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The Global Water Crisis Will Create a New ESG Market

by Earth.Org Africa Americas Asia Europe Oceania Apr 7th 20213 mins
The Global Water Crisis Will Create a New ESG Market

In February, residents of Texas found that their drinking water was contaminated- or lost access to it entirely- when freezing temperatures led to widespread blackouts. Last week, Taiwan cut water supplies to certain areas because of the worst drought in decades. These are just two examples of an impending global water crisis that will only get worse as time goes on; in fact, the WHO estimates that in less than four years, half of the world’s population will be living in water-stressed areas. This global water crisis will create a new market, one where water securities are traded as nonchalantly as gold or company stocks. 

According to Thomas Schumann, the founder of Thomas Schumann Capital, a firm that’s created investable water indexes for the US and Europe, nine of the 10 greatest risks faced by humanity are linked to a lack of water. This, he says, means that there is an investor and business case for prioritising water stewardship. 

Schumann says, “These risks are only expected to grow as climate change effects intensify. Not only that, but the business costs associated with these risks are projected to be $300 billion…or five times greater if left unaddressed.”

On March 24, Taiwan issued its first red alert on water supply in six years. While the government restrictions aren’t directed at Taiwan Semiconductor Manufacturing Co, which needs extensive amounts of clean water, the company said it plans to increase the amount of water it uses from tanker trucks.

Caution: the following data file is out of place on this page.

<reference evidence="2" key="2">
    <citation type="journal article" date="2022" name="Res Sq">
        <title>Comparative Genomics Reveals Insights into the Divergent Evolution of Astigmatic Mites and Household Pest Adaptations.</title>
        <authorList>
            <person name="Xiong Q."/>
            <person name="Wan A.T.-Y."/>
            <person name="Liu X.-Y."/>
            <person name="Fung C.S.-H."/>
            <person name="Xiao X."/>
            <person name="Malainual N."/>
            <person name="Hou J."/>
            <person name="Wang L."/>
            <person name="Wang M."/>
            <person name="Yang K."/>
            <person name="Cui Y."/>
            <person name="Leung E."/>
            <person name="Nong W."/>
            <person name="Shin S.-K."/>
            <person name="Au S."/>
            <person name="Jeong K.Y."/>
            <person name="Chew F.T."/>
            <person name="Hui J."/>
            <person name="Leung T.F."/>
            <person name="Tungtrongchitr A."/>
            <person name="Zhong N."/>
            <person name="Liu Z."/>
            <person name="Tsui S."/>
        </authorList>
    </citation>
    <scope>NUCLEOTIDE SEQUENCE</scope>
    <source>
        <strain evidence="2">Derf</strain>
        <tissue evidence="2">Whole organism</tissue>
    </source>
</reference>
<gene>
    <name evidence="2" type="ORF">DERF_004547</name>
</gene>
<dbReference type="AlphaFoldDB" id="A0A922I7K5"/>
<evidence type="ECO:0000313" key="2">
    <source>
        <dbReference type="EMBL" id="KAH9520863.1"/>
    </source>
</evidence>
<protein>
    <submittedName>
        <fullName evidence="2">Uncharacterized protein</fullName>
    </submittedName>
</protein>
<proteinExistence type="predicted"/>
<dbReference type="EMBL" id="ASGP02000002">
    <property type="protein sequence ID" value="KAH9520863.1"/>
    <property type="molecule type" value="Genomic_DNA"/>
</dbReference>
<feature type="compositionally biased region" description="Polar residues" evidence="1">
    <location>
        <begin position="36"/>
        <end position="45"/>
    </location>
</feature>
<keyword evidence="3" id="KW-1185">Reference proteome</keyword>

According to many ESG experts, valuing water has never been more important. Without access to water, many companies would be unable to survive; as a result, investors increasingly use water security as a proxy for climate security. Thomas Schumann Capital has developed the TSC U.S. Water Security Index, which includes around 550 of the nation’s biggest companies, and the TSC Euro Water Security Index, which includes about 225 large-cap stocks from the Eurozone.

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Schumann says that companies with lower water footprints and water-risk exposure, AT&T Corp., Microsoft Corp. and Citigroup Inc., are given higher weightings in the indexes. The indexes automatically exclude companies that operate in the gambling, tobacco and defense industries, as well as those with the worst combined ESG and UN Sustainable Development Goals ratings.

The TSC U.S. Water Security Net Return Index generated a cumulative return of 116.5% between its creation in October 2015 and last month, compared with the 104% gain of the S&P 500 Index, including reinvested dividends, in the same period.

The $1.5 billion Invesco Water Resources ETF is the largest U.S. fund investing in companies that make products to conserve and purify water for homes, businesses and industries. The exchange-traded fund, which tracks the Nasdaq OMX U.S. Water Index, rose at an annual rate of 17.8% in the past five years, beating the 16.3% advance of the S&P 500.

According to the World Economic Forum, transformational investments are the solution to systemic risks such as water crises. These investments can tackle long-term water risks and also generate competitive returns. While the thought of creating a capitalist-type market to address the concerns of a global water crisis seems like an opportunity to exploit it, it is hoped that it will create incentives for companies to take better care of their water resources to ensure their long-term survival.

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